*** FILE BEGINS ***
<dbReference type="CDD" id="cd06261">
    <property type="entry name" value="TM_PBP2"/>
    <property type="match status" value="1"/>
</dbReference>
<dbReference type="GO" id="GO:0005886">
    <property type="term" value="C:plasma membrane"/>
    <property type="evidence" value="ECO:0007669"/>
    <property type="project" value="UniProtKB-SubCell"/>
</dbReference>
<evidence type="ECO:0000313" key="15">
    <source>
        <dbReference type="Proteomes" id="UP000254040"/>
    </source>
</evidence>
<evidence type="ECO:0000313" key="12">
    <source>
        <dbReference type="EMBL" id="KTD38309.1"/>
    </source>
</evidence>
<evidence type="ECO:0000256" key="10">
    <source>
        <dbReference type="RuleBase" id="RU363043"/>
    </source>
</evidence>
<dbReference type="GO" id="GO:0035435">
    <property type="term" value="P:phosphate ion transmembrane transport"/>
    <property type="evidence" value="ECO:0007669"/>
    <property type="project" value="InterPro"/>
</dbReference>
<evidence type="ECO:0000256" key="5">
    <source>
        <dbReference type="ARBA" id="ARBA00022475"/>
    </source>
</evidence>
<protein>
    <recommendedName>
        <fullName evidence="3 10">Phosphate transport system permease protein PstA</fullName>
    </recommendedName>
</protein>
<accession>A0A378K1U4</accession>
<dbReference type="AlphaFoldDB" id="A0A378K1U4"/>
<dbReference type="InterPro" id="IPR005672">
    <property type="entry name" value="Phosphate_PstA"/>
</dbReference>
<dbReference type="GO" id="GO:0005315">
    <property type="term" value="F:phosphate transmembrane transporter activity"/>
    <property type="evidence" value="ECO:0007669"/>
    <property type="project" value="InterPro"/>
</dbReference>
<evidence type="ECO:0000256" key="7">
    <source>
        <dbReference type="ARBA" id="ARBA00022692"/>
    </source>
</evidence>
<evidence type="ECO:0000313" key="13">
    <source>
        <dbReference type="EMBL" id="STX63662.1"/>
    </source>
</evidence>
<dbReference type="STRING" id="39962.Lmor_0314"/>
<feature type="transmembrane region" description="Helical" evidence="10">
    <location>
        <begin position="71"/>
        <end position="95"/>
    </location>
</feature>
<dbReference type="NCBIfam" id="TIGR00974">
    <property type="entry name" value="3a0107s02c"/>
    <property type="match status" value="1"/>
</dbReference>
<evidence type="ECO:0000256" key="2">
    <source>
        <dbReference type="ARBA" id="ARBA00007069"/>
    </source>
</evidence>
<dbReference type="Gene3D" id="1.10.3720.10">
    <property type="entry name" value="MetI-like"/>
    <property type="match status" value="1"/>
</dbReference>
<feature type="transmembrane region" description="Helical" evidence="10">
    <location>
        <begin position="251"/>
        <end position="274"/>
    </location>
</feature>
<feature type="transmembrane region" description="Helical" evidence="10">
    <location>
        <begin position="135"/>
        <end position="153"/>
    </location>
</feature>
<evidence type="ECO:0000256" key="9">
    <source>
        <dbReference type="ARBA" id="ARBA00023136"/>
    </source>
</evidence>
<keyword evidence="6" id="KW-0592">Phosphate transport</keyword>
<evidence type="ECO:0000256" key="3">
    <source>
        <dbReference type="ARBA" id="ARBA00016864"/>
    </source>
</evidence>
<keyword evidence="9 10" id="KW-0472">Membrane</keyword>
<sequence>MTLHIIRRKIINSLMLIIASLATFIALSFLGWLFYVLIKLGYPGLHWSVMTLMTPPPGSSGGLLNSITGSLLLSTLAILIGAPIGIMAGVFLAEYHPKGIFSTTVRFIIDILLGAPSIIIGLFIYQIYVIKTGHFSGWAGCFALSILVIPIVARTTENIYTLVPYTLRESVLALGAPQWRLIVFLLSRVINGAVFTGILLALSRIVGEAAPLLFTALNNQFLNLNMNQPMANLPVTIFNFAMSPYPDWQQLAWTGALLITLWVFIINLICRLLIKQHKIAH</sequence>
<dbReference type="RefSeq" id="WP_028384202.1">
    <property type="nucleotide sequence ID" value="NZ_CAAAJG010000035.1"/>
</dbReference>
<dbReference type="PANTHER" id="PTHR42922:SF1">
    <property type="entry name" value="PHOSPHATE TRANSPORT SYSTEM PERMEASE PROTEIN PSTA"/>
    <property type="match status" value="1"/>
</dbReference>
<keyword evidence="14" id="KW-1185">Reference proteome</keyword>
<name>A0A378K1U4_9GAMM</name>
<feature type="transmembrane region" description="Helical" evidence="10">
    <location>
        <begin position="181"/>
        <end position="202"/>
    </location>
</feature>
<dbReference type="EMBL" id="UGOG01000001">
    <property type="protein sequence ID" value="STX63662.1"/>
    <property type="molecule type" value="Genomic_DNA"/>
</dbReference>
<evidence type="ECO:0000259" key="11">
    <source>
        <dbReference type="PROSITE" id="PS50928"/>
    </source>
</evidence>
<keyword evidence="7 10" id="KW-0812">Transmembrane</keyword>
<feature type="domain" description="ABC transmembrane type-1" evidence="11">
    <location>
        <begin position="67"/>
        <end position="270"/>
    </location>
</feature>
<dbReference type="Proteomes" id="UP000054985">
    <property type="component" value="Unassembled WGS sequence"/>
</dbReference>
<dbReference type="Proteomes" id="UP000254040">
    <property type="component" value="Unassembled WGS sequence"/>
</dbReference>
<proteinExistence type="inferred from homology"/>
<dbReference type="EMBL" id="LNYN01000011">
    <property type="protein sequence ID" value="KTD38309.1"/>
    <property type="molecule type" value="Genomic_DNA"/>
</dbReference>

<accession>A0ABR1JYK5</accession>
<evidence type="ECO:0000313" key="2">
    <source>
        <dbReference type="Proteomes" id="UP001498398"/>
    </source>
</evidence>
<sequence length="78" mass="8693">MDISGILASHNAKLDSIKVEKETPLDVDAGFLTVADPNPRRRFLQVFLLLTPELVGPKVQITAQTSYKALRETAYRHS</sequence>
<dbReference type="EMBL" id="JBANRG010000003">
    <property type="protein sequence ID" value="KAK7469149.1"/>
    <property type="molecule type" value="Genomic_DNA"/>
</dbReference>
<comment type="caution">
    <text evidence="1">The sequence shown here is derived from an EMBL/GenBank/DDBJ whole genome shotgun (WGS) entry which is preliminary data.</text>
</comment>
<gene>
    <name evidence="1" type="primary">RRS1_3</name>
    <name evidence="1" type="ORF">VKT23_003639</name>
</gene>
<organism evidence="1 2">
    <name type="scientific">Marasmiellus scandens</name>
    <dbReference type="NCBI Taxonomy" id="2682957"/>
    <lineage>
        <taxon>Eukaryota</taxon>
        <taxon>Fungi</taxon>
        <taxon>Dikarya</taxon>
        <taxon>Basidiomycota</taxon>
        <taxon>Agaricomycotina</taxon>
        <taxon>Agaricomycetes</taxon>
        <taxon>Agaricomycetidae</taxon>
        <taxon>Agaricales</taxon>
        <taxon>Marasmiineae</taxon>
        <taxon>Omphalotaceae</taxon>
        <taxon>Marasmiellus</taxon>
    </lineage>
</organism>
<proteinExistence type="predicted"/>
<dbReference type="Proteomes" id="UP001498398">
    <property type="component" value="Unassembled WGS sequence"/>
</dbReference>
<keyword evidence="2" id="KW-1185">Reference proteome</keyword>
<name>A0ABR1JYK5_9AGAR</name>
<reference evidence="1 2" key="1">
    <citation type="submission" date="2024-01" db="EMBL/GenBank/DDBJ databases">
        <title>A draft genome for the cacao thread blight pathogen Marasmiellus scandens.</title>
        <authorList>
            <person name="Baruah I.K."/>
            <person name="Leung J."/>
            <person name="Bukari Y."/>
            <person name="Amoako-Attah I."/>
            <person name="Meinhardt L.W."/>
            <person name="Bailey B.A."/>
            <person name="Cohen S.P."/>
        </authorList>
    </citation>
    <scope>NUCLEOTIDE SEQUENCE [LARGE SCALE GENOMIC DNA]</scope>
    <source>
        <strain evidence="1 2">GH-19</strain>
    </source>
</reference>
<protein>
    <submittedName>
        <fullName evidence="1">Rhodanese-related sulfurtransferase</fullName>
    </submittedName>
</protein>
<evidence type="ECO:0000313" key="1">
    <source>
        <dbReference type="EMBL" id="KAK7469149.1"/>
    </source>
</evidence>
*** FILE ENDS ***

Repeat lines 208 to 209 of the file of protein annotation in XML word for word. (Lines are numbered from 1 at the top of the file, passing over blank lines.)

        <fullName evidence="1">Rhodanese-related sulfurtransferase</fullName>
    </submittedName>